Due South: What Canadian businesses need to know about expanding into the United States


Back to Success in the face of change

Expanding business into different markets has taken on new meaning since the pandemic. Catching flights for overnight business trips and conferences was replaced by video conferencing and cloud services. Technology has become a staple in the global economy, acting as a gateway to do business around the world — something many experts say is here for the long haul.

Canadian companies are gearing up for a comeback story of their own by rebuilding and emerging from the pandemic stronger than ever. According to HSBC’s 2020 Navigator Survey, higher-growth businesses are more likely to invest in improved product or service quality, customer experience and expansion into new markets. It’s a price they’re willing to pay.

When it comes to expansion, the U.S. is currently considered the most attractive market for doing business. With the American economy picking up steam and showing promising signs of recovery, Canadian companies may be enticed to make inroads into the U.S. market.

Focus on supply chain resiliency

As the American economy rebounds, the Biden administration recently launched the Supply Chain Disruptions Task Forcei that aims to address supply chain issues brought forward by the pandemic. The group will be led by secretaries from commerce, transportation and agriculture and according to the White House, “It will convene stakeholders to diagnose problems and surface solutions - large and small, public or private - that could help alleviate bottlenecks and supply constraints.”

While part of the task force’s key mandate is to secure end-to-end domestic production for certain sectors such as critical medicines and advanced batteries, the reportii also makes it clear that the U.S. government aims to “work with America’s allies and partners to strengthen collective supply chain resilience.” This includes addressing semiconductor shortages and broader investment in sustainable supply chains as a whole around the world.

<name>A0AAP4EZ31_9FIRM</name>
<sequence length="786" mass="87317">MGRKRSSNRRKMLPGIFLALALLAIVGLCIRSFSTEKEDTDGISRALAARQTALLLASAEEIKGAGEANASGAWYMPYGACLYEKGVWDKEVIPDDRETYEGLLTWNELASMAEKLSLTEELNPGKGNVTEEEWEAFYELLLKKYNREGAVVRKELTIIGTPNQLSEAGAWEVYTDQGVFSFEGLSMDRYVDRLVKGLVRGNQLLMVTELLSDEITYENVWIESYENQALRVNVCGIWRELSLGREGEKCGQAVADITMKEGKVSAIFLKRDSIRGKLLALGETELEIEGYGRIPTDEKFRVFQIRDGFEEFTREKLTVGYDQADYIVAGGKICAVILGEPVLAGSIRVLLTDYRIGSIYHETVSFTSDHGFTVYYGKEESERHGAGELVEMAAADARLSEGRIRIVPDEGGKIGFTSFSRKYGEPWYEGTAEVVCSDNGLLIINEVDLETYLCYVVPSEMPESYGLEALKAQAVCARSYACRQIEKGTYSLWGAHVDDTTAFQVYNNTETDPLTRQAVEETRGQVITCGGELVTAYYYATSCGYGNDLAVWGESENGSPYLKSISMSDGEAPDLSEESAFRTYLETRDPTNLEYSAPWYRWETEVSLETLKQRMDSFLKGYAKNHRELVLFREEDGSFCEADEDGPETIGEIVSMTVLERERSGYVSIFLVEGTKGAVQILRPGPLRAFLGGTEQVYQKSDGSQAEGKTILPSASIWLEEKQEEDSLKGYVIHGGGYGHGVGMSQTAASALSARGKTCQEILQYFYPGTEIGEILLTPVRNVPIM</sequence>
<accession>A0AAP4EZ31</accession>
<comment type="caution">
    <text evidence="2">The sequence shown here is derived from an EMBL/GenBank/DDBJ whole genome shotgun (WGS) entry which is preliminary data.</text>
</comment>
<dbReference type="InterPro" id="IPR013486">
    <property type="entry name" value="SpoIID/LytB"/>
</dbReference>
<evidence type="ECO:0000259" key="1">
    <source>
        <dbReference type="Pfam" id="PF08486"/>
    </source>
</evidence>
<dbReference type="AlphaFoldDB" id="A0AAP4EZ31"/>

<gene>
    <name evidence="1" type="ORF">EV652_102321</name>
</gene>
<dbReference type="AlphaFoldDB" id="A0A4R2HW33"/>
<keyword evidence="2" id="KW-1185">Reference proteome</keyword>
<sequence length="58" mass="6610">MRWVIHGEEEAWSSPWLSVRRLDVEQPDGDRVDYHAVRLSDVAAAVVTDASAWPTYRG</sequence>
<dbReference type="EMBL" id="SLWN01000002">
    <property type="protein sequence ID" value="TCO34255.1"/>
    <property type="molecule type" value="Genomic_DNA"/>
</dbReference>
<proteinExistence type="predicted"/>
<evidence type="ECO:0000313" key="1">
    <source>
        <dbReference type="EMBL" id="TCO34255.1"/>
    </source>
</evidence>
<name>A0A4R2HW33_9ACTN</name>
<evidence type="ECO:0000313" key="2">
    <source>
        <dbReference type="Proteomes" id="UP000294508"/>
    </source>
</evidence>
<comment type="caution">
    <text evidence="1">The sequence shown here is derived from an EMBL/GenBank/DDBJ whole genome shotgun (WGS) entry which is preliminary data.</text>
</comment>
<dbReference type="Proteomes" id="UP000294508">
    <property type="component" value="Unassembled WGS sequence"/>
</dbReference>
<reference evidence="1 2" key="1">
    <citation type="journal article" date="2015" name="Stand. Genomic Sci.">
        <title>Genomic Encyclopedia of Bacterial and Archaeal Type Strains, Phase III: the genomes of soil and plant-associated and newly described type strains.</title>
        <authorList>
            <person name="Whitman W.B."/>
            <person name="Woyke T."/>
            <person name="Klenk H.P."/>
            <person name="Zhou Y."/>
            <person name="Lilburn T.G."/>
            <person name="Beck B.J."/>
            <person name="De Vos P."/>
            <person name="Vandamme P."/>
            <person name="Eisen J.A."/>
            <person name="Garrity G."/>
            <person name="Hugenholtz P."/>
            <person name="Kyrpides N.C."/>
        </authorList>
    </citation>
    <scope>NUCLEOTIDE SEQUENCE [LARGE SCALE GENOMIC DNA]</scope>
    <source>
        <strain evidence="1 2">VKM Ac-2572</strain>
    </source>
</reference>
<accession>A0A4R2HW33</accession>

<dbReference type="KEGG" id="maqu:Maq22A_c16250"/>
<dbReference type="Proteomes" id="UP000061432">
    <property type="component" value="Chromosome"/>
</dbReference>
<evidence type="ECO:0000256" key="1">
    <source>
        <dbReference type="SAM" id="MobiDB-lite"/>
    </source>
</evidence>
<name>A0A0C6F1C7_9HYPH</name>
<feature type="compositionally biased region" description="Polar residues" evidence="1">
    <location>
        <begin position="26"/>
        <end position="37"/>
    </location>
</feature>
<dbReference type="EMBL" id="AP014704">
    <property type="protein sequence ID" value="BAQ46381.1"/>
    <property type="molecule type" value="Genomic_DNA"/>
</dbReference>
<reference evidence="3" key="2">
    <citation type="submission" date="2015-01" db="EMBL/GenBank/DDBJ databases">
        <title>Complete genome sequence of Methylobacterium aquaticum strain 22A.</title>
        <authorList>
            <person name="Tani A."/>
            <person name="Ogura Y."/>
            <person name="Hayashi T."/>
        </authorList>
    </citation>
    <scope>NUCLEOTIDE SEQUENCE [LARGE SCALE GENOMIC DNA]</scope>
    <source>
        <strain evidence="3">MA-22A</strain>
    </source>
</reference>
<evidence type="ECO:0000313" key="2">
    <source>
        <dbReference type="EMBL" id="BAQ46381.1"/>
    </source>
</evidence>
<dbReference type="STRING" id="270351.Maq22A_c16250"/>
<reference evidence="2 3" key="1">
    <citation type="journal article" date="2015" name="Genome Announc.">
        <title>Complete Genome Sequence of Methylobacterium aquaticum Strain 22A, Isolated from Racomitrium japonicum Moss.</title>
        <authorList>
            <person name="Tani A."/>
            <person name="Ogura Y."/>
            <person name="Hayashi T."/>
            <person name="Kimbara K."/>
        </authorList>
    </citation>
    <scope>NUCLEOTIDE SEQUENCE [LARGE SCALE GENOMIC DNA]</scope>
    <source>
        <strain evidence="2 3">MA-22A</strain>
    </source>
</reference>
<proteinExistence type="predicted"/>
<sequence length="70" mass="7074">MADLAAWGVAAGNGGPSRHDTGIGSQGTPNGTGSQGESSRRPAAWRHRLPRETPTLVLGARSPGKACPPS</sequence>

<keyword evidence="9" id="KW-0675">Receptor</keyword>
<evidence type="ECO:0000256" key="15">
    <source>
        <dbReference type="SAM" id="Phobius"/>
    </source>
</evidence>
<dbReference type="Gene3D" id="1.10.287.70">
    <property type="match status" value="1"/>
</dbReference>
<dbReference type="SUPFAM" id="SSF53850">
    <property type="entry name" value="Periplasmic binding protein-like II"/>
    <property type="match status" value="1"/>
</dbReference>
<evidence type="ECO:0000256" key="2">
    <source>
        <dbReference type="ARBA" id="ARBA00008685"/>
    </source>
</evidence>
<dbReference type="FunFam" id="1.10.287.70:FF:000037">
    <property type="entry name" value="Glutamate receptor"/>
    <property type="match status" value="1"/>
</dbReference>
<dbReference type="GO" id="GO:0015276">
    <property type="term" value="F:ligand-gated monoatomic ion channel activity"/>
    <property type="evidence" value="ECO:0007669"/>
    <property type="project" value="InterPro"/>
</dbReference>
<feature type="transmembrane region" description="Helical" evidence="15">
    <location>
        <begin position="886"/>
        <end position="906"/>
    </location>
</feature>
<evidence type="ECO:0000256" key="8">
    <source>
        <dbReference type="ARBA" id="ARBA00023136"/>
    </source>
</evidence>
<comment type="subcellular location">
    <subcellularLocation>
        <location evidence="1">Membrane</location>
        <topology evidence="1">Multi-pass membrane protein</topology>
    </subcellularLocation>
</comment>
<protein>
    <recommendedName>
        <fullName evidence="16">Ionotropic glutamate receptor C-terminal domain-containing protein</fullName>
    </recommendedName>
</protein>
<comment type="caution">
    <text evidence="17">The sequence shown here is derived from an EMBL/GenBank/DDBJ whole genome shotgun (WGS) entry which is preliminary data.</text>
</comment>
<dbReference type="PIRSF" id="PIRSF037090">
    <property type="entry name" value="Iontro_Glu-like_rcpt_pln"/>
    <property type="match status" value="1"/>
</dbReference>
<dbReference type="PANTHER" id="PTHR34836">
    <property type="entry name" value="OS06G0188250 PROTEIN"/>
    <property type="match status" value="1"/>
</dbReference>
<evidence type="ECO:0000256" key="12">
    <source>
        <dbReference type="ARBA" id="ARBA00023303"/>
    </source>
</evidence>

For Canada, companies that are engaged in the sustainable processing of critical minerals could further benefit from the task force’s new mandate that calls for greater investment in this sector. Given Canada already supplies 13 of the 35 minerals that the U.S. identifies as critical to economic and national security, along with the Joint Action Plan on Critical Minerals Collaboration signed by both countries in 2020, this is promising news for Canadian firms operating in this spaceiii.

Don’t rush in

While calls for greater supply chain collaboration should be viewed as a positive, a healthy U.S. market does not automatically guarantee success, particularly for smaller Canadian companies squaring off against much larger American firms or international competitors.

One area of concern is the negative impact due to growing U.S. protectionism.

While the trade outlook for North America isn’t quite at pre-pandemic levels, it still remains positive. To offset protectionism, companies say they’re looking to boost competitiveness (35%), partner with local firms (32%) and utilize online e-commerce platforms (29%).

But there are still big challenges facing entrepreneurs that stand in the way of conquering the U.S. market, especially as technology takes hold and more companies go digital.

“Canadian companies must prepare themselves for intense competition when entering the U.S., because it's a market 10 times the size of Canada,” says Dan Leslie, Senior Vice President, Head of Client Coverage & Deputy Head of Commercial Banking, HSBC Bank Canada. “That means companies must focus on how they're unique, different and able to create value for customers. Particularly after the pandemic, companies must ask themselves if there are better or easier ways to reach their customers. How has the supply chain changed and what opportunities does this create?”